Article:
Ice Dance International performs with soaring grace and powerful artistry
The soaring grace and artistry of ice dancing and its expressive power were on full display Saturday night at the Boston Skating Club, where Ice Dance International (IDI) performed a thrilling, 90-minute program of 13 short works.
Based in Kittery, Maine and currently on a six-week tour, the 10-member company, all former champion competition skaters, is led by Executive Artistic Director Douglas Webster, an IDI co-founder.
Spanning the entire rink in seconds in high-speed formations or spiraling into intimate duos, the ice dancers performed the daunting and complex movements of ballet and contemporary dance — but glided through space as they did it, endowing dance with the flow and feeling of flight. Sleek and expressive costumes by Alicia Jackson are integral to this magical blend, with colors and styles tuned to the spirit of each work.
Opening the program was the spellbinding “Perpetual Motion” (2020), choreographed by Webster to a lush, kinetic composition, “Perpetuum Mobile,” by the Penguin Café Orchestra. Three men and three women moved in concentric formations that rapidly morphed in size and then unfurled into duos and solos with astonishing speed.
The second piece, Webster’s “In Space” (2018), paired Klabera Komini and Neill Shelton, who sailed across the ice to a modernist waltz, connected to each other by a blue scarf. In “Wind Dancer” (2016), choreographed by Stephanee Grosscup, soloist Rohene Ward rendered the yearning in the great Donovan folk song, “Catch the Wind.”
“Reflections” (2017) by French choreographer Benoît Richaud, was performed by Alissa Czisny and Kseniya Ponomaryova to a delicate duet by Arvo Pärt for cello and piano. The two women, in flowing pink attire, mirrored each other as they crossed the ice with swirling arabesques and then paused, slowly touched each other’s faces, began again, and then parted ways.
Seven of the evening’s 13 works were choreographed by Douglas, who combines expansive, rink-spanning movement with intimate interaction, as dancers fan out and then zoom into interlocked pairs. IDI’s repertoire features works by leading choreographers in the world of dance as well as figure skating.
Acclaimed contemporary dance choreographer Trey McIntyre created an angular funfest for IDI with “A Blade of Sunshine” (2018). Three men and two women in playful party attire perform snappy synchronized formations, and split-second slides send men between the legs of their partners, all to exuberant music by indie-rock artist Ben Kweller and Everett-based multi-genre band Parsonsfield.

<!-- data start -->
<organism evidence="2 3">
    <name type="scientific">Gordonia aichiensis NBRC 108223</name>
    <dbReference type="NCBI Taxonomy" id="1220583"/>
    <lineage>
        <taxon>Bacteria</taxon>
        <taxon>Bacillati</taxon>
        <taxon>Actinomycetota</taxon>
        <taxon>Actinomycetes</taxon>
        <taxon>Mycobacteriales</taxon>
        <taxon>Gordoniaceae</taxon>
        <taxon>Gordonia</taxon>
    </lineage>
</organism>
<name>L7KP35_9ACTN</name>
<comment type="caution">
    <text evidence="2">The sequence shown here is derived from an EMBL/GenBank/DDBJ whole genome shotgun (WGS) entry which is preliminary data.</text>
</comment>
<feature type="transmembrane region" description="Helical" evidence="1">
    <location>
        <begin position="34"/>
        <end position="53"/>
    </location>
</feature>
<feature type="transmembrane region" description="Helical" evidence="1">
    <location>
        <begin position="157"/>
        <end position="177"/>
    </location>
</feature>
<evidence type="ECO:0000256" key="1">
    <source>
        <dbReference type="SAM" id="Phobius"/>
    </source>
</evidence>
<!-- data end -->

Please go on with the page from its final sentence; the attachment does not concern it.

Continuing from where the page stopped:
Former ballet superstar and founding artistic director of Miami City Ballet, Edward Villella is an IDI co-founder. He choreographed the suave, syncopated “The Three Smokers (Men’s Trio)” (2014), performed by Adam Kaplan, Ian Lorello, and Rohene Ward, crisply attired in tux, to an Artie Shaw Orchestra recording of “Back Bay Shuffle.”
The Dave Brubeck Quartet’s infectiously rhythmic “Take Five” inspired Benoît Richaud’s 2017 work by the same name, a series of staccato formations for four men. Alissa Czisny performed Webster’s “Primavera” (2020), a balletic solo to a cello suite by YoYo Ma. “Till the End” choreographed by company member Rohene Ward, paired Collin Brubaker and Kseniya Ponomaryova for a lyrical duo to soulful ballad in a blue key by Des’ree and Tim Atack.
Webster’s dark and dramatic “After the Rain” (2015), a tango-infused trio piece to accordion-rich music by the Hard Tango Chamber Band, cast two women and a man in alternating couplings and trios. The unpaired dancer circles the couple in increasingly smaller arcs and then takes the place of one of the partners.
In July 2019, IDI became the first ice skating company to perform at Jacob’s Pillow, the renowned summer dance festival in Becket, Massachusetts, using a synthetic platform that mimicked the properties of ice. Saturday’s program included two works by Webster that IDI premiered at Jacob’s Pillow: “Luminous” and “Flight.”
Set to shimmering music by Max Richter, “Luminous” is performed by three men and three women attired in leotards streaked with black, red, yellow, and orange. When they concluded, gathered in a tight circle, their bodies bent back and arms raised upward, the group resembled an exploding firecracker.
In the serene “Flight,” two women and two men whirled in ecstatic spirals until one woman remained, and winding across the ice, she called to mind the lark in the poem that inspired its music by Ralph Vaughan Williams, “The Lark Ascending.”
Webster’s “In the Light” (2016) concluded the program, performed by the entire company to music by Moby — a gospel-inflected rhythmic pop ballad, “One of These Mornings,” and the euphoric vocals of “The Perfect Life.” The ice dancers filled the entire rink with exultant, ecstatic movement, forming circles that, as they expanded in size, evoked the sun.